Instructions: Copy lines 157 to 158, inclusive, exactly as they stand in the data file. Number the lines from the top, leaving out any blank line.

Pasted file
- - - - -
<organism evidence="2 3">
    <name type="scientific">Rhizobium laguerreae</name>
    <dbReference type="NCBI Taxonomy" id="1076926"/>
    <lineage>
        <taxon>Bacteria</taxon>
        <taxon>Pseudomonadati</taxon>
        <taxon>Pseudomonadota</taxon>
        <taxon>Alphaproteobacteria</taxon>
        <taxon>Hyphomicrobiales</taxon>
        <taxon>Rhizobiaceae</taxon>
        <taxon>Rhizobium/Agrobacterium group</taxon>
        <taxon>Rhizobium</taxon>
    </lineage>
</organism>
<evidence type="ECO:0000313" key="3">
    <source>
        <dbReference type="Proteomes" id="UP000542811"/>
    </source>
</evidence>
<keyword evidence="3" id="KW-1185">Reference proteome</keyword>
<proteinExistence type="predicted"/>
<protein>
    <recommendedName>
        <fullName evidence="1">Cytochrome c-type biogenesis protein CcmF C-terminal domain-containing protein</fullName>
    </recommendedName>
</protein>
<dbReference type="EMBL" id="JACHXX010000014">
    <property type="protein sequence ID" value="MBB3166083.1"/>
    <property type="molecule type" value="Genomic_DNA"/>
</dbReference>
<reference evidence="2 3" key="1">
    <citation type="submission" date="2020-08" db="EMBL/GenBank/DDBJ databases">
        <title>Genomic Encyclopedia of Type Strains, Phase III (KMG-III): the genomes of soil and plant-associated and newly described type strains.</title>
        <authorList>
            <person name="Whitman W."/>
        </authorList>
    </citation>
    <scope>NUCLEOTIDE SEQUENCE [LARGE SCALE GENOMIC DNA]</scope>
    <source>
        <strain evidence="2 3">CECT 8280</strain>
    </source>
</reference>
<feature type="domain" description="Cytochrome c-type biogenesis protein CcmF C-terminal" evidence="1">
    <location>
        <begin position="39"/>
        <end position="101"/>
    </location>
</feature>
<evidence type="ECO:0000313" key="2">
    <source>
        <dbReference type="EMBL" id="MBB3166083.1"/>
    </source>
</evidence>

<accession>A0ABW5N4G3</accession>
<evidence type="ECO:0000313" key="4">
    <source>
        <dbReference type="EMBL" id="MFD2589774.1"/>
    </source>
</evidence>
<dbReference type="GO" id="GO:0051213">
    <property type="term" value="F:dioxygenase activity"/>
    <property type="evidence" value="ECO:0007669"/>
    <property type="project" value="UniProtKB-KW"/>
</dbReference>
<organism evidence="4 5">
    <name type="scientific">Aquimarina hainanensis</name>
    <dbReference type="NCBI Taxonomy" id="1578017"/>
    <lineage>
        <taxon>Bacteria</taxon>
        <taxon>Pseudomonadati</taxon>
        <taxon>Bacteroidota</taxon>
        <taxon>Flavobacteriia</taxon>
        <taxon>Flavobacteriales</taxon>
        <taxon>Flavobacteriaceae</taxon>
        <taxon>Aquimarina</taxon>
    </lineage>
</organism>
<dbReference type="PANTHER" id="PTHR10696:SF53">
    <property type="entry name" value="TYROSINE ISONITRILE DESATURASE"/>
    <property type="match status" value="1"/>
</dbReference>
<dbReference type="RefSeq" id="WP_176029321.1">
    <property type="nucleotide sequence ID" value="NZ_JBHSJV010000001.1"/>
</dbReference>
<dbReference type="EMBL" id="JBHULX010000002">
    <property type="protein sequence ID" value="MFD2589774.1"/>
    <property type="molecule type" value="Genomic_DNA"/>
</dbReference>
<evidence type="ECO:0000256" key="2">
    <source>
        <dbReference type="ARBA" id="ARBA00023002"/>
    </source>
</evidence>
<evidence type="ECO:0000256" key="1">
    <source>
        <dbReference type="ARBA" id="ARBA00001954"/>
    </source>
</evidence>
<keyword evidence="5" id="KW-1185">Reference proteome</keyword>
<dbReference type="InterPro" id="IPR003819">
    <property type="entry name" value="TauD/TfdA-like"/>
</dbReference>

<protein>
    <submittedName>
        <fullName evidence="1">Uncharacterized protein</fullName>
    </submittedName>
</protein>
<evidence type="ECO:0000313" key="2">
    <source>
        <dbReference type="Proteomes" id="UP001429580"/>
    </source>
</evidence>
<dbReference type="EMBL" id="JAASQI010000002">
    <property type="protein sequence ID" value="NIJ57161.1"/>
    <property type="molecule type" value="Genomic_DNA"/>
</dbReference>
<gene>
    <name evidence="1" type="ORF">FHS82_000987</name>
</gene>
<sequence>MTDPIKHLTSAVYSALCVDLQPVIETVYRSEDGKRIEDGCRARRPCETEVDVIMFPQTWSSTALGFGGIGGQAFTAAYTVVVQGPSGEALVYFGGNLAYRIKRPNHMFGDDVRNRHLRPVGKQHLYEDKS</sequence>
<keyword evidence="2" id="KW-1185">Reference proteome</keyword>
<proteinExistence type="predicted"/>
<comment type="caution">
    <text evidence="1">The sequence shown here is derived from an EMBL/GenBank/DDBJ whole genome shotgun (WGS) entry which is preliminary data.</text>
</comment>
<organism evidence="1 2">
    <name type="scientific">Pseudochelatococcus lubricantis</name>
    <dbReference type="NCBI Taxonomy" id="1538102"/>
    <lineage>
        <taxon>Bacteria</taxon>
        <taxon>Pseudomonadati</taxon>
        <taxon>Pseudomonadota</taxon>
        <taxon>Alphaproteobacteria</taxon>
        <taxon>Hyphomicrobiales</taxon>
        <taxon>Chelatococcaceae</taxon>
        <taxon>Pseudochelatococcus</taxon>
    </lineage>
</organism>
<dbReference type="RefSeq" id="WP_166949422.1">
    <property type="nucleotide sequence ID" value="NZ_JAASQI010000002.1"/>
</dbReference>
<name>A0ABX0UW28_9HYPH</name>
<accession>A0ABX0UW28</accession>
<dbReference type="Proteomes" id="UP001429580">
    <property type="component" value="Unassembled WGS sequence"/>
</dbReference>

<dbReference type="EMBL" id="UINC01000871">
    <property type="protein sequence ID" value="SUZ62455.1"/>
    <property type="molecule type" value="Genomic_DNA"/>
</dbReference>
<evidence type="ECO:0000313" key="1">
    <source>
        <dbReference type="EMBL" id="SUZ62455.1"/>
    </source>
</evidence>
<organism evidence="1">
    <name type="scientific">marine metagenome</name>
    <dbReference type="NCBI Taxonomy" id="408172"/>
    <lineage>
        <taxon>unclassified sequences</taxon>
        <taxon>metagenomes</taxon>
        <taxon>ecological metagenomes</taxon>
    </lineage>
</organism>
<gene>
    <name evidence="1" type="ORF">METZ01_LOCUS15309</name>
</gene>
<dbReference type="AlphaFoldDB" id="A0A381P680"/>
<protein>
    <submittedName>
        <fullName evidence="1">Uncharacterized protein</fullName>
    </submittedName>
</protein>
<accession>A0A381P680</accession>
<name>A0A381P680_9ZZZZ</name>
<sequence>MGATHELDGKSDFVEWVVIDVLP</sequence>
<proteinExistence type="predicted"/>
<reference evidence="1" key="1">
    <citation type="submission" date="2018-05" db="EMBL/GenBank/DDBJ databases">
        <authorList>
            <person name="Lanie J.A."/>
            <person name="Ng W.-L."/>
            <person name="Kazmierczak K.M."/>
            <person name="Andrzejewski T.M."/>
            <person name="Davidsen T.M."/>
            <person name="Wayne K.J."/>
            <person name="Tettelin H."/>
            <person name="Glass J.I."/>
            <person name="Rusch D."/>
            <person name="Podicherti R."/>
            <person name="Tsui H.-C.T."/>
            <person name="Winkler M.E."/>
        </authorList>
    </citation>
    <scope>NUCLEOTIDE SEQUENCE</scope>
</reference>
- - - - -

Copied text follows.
    <name type="scientific">marine metagenome</name>
    <dbReference type="NCBI Taxonomy" id="408172"/>